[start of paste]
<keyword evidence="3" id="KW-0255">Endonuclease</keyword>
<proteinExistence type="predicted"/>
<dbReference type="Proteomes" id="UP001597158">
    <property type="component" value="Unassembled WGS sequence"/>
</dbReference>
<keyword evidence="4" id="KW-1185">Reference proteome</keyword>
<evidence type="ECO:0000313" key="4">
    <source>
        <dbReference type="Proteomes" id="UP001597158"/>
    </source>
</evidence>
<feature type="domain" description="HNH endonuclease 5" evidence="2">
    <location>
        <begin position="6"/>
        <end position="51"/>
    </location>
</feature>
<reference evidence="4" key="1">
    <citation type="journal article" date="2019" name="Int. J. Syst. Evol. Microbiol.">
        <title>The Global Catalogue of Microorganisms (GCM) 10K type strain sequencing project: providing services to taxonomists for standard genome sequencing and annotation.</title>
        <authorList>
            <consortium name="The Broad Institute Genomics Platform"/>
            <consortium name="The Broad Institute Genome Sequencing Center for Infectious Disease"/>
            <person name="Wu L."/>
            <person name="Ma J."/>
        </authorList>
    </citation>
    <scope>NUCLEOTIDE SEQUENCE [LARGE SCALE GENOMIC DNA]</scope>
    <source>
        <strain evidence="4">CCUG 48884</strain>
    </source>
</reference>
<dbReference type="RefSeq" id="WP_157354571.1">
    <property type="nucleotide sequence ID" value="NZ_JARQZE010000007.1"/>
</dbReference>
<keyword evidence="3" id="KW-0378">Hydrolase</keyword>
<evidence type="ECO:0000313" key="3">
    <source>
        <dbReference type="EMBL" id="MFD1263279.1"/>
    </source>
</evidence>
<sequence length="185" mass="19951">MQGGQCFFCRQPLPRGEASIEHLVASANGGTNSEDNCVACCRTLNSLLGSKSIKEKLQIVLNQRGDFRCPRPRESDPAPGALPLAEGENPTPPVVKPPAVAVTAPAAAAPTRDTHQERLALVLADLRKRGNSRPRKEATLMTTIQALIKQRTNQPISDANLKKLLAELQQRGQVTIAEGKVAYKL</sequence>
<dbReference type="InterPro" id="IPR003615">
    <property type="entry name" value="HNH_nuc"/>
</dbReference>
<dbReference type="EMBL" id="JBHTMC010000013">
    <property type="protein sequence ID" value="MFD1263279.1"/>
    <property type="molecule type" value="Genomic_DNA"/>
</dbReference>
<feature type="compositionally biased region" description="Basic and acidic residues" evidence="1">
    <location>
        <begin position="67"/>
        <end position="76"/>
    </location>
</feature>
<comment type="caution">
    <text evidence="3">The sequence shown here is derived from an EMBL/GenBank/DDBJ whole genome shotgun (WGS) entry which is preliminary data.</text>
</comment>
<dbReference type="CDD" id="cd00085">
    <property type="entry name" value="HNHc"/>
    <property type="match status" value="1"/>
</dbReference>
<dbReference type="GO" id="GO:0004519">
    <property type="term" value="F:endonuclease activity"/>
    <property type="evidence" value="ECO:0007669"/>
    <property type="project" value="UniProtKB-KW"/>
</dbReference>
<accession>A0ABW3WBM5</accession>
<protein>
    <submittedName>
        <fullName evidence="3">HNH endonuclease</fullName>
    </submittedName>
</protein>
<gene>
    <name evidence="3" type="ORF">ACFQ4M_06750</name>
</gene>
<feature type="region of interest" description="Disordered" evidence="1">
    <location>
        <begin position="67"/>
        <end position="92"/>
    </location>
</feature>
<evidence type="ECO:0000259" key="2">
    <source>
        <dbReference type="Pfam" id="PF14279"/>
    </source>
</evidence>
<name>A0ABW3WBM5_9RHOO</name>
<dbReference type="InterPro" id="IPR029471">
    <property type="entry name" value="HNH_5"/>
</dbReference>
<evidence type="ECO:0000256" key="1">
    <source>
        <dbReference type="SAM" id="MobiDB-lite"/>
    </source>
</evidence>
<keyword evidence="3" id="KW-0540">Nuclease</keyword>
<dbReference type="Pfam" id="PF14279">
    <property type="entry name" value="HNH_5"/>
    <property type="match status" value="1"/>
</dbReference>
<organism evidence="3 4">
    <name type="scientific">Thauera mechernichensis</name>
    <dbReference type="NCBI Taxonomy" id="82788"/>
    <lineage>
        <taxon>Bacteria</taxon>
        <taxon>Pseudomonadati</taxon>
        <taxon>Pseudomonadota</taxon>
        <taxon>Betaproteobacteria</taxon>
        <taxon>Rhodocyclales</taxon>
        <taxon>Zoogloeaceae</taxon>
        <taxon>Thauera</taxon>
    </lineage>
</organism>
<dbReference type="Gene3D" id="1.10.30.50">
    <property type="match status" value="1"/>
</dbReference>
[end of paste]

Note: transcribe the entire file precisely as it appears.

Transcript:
<keyword evidence="3" id="KW-0255">Endonuclease</keyword>
<proteinExistence type="predicted"/>
<dbReference type="Proteomes" id="UP001597158">
    <property type="component" value="Unassembled WGS sequence"/>
</dbReference>
<keyword evidence="4" id="KW-1185">Reference proteome</keyword>
<evidence type="ECO:0000313" key="4">
    <source>
        <dbReference type="Proteomes" id="UP001597158"/>
    </source>
</evidence>
<feature type="domain" description="HNH endonuclease 5" evidence="2">
    <location>
        <begin position="6"/>
        <end position="51"/>
    </location>
</feature>
<reference evidence="4" key="1">
    <citation type="journal article" date="2019" name="Int. J. Syst. Evol. Microbiol.">
        <title>The Global Catalogue of Microorganisms (GCM) 10K type strain sequencing project: providing services to taxonomists for standard genome sequencing and annotation.</title>
        <authorList>
            <consortium name="The Broad Institute Genomics Platform"/>
            <consortium name="The Broad Institute Genome Sequencing Center for Infectious Disease"/>
            <person name="Wu L."/>
            <person name="Ma J."/>
        </authorList>
    </citation>
    <scope>NUCLEOTIDE SEQUENCE [LARGE SCALE GENOMIC DNA]</scope>
    <source>
        <strain evidence="4">CCUG 48884</strain>
    </source>
</reference>
<dbReference type="RefSeq" id="WP_157354571.1">
    <property type="nucleotide sequence ID" value="NZ_JARQZE010000007.1"/>
</dbReference>
<keyword evidence="3" id="KW-0378">Hydrolase</keyword>
<evidence type="ECO:0000313" key="3">
    <source>
        <dbReference type="EMBL" id="MFD1263279.1"/>
    </source>
</evidence>
<sequence length="185" mass="19951">MQGGQCFFCRQPLPRGEASIEHLVASANGGTNSEDNCVACCRTLNSLLGSKSIKEKLQIVLNQRGDFRCPRPRESDPAPGALPLAEGENPTPPVVKPPAVAVTAPAAAAPTRDTHQERLALVLADLRKRGNSRPRKEATLMTTIQALIKQRTNQPISDANLKKLLAELQQRGQVTIAEGKVAYKL</sequence>
<dbReference type="InterPro" id="IPR003615">
    <property type="entry name" value="HNH_nuc"/>
</dbReference>
<dbReference type="EMBL" id="JBHTMC010000013">
    <property type="protein sequence ID" value="MFD1263279.1"/>
    <property type="molecule type" value="Genomic_DNA"/>
</dbReference>
<feature type="compositionally biased region" description="Basic and acidic residues" evidence="1">
    <location>
        <begin position="67"/>
        <end position="76"/>
    </location>
</feature>
<comment type="caution">
    <text evidence="3">The sequence shown here is derived from an EMBL/GenBank/DDBJ whole genome shotgun (WGS) entry which is preliminary data.</text>
</comment>
<dbReference type="CDD" id="cd00085">
    <property type="entry name" value="HNHc"/>
    <property type="match status" value="1"/>
</dbReference>
<dbReference type="GO" id="GO:0004519">
    <property type="term" value="F:endonuclease activity"/>
    <property type="evidence" value="ECO:0007669"/>
    <property type="project" value="UniProtKB-KW"/>
</dbReference>
<accession>A0ABW3WBM5</accession>
<protein>
    <submittedName>
        <fullName evidence="3">HNH endonuclease</fullName>
    </submittedName>
</protein>
<gene>
    <name evidence="3" type="ORF">ACFQ4M_06750</name>
</gene>
<feature type="region of interest" description="Disordered" evidence="1">
    <location>
        <begin position="67"/>
        <end position="92"/>
    </location>
</feature>
<evidence type="ECO:0000259" key="2">
    <source>
        <dbReference type="Pfam" id="PF14279"/>
    </source>
</evidence>
<name>A0ABW3WBM5_9RHOO</name>
<dbReference type="InterPro" id="IPR029471">
    <property type="entry name" value="HNH_5"/>
</dbReference>
<evidence type="ECO:0000256" key="1">
    <source>
        <dbReference type="SAM" id="MobiDB-lite"/>
    </source>
</evidence>
<keyword evidence="3" id="KW-0540">Nuclease</keyword>
<dbReference type="Pfam" id="PF14279">
    <property type="entry name" value="HNH_5"/>
    <property type="match status" value="1"/>
</dbReference>
<organism evidence="3 4">
    <name type="scientific">Thauera mechernichensis</name>
    <dbReference type="NCBI Taxonomy" id="82788"/>
    <lineage>
        <taxon>Bacteria</taxon>
        <taxon>Pseudomonadati</taxon>
        <taxon>Pseudomonadota</taxon>
        <taxon>Betaproteobacteria</taxon>
        <taxon>Rhodocyclales</taxon>
        <taxon>Zoogloeaceae</taxon>
        <taxon>Thauera</taxon>
    </lineage>
</organism>
<dbReference type="Gene3D" id="1.10.30.50">
    <property type="match status" value="1"/>
</dbReference>